In experimental animal studies, exposure to PCB, PCDFs, and PCDDs at a wide range of exposure concentration may cause various systemic effects, including immunologic dysfunction and teratogenesis. In addition, PCBs and TCDDs are carcinogenic in rats and mice (5,6). Humans exposed to PCBs, TCDDs, or PCDFs have developed chloracne, metabolic disorders, and other systemic problems (5,6). Epidemiologic studies of humans chronically exposed to PCBs or PCDDs in the workplace suggest an association between exposure to these compounds and increased incidence of cancer (7-9). However, the long-term health effects of acute exposure, such as this, are not known.


  1. Environmental Protection Agency. Federal Register, Part IV. 1985;50:29170-201.

  2. O'Keefe PW, Silkworth JB, Gurthy JF, et al. Chemical and biological investigations of a transformer accident at Binghamton NY. Environmental Health Perspect 1985;60:201-9.

  3. DesRosiers PE. PCB's, PCDF's, and PCDD's resulting from transformer/capacitor fires: an overview. In: Addis G, Komai RY, eds. Proceedings: the 1983 PCB seminar, EPRI EL-3581, project 2028. Palo Alto, California: Electric Power Research Institute, 1984;6-41 to 6-57.

  4. National Institute for Occupational Safety and Health. Health hazard evaluation report no. HETA 82-310-1475. Cincinnati, Ohio: National Institute for Occupational Safety and Health, 1984.

  5. National Institute for Occupational Safety and Health. Criteria for a recommended standard: occupational exposure to polychlorinated biphenyls (PCBs). Cincinnati, Ohio: National Institute for Occupational Safety and Health, 1977; DHEW publication no. (NIOSH) 77-225.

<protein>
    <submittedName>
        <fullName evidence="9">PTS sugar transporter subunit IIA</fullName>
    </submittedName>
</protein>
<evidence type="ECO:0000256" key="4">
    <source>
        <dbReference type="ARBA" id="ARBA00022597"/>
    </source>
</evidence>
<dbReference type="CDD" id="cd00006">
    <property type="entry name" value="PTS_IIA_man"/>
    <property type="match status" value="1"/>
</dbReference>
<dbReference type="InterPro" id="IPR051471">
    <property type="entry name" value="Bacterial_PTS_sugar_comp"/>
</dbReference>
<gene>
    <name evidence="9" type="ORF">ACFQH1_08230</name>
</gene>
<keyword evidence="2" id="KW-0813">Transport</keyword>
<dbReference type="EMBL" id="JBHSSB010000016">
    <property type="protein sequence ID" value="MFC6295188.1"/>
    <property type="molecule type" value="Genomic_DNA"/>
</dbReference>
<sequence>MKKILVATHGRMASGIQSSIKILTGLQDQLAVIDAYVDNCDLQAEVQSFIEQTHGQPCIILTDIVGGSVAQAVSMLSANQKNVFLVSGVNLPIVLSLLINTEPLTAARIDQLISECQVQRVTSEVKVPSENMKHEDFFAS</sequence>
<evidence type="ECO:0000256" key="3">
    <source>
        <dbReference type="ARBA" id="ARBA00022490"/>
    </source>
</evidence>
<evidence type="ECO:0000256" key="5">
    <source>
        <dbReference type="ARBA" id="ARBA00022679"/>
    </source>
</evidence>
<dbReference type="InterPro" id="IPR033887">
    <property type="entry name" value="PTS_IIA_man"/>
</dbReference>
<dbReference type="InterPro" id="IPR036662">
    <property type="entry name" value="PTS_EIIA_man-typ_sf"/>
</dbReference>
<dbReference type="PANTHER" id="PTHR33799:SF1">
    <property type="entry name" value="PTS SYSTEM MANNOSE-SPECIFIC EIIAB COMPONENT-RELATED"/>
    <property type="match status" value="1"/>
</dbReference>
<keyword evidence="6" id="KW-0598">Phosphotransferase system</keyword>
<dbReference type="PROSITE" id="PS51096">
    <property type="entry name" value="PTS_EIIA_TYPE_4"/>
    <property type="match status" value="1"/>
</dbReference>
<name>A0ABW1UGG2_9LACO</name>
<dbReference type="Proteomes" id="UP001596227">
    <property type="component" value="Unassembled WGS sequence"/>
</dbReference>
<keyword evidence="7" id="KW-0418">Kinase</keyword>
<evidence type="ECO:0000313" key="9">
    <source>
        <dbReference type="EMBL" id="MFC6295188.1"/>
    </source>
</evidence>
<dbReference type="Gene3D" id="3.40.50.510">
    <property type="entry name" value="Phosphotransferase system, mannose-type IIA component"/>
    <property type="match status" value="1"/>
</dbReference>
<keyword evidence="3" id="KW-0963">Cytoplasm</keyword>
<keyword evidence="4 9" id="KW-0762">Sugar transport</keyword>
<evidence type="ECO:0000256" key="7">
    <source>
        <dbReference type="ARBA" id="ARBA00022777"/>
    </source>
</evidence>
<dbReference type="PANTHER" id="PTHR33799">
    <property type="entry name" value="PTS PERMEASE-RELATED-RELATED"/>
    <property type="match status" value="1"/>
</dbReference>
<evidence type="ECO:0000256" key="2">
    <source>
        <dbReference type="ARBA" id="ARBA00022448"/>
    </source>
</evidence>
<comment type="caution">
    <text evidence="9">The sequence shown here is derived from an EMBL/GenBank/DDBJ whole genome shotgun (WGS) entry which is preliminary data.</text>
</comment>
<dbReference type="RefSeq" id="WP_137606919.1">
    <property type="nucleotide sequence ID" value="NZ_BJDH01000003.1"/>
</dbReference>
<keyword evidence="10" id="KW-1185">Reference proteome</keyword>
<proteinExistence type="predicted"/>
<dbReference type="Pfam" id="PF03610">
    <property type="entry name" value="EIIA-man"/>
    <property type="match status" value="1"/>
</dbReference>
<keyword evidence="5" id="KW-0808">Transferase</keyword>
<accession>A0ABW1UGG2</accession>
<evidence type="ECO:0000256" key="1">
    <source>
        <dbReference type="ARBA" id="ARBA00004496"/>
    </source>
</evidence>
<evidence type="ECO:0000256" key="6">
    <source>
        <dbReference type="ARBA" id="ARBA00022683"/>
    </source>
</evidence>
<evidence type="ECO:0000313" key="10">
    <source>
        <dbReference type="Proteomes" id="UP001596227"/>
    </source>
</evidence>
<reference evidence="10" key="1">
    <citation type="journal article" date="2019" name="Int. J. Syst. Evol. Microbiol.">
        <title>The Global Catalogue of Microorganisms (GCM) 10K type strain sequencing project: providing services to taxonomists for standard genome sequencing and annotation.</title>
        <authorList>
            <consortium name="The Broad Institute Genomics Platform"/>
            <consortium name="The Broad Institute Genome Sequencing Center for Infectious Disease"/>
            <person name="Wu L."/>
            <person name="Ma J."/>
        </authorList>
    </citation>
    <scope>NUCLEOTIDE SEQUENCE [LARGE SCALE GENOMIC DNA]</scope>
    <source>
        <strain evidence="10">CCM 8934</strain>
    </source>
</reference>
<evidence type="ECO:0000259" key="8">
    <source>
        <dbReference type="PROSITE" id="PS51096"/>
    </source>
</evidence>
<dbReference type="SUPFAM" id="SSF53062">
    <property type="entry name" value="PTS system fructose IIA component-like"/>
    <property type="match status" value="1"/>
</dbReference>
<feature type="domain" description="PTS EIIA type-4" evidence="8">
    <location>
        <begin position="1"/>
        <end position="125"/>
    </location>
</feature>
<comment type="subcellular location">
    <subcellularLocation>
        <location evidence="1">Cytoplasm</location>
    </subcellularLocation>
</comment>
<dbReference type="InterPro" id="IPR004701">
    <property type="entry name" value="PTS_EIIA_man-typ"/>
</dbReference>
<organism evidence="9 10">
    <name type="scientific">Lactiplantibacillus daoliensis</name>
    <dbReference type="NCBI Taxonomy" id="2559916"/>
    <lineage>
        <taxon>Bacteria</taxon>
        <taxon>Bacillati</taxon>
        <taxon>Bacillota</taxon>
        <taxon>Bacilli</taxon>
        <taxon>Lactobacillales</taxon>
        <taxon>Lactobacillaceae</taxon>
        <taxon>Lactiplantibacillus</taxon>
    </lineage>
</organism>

6. National Institute for Occupational Safety and Health. Current intelligence bulletin no. 40: 2,3,7,8-tetrachlorodibenzo-p-dioxin (TCDD, "dioxin"). Cincinnati, Ohio: National Institute for Occupational Safety and Health, 1984; DHHS publication no. (NIOSH) 84-104.

  7. Brown DP, Jones M. Mortality and industrial hygiene study of workers exposed to polychlorinated biphenyls. Arch Environ Health 1981;36:120-9.

  8. Urabe H, Koda H, Asahi M. Present state of Yusho patients. Annals New York Academy of Sciences 1979;320:273-6.

  9. Hardell L, Sandstrom A. Case-control study: soft tissue sarcomas and exposure to phenoxyacetic acids or chlorophenyls. Brit J Cancer 1979;39:711-7. *Fire-resistant, electrically insulated coolant liquid used in PCB transformers. **Use of trade name is for identification only and does not imply endorsement by the U.S. Department of Health and Human Services and the Public Health Service.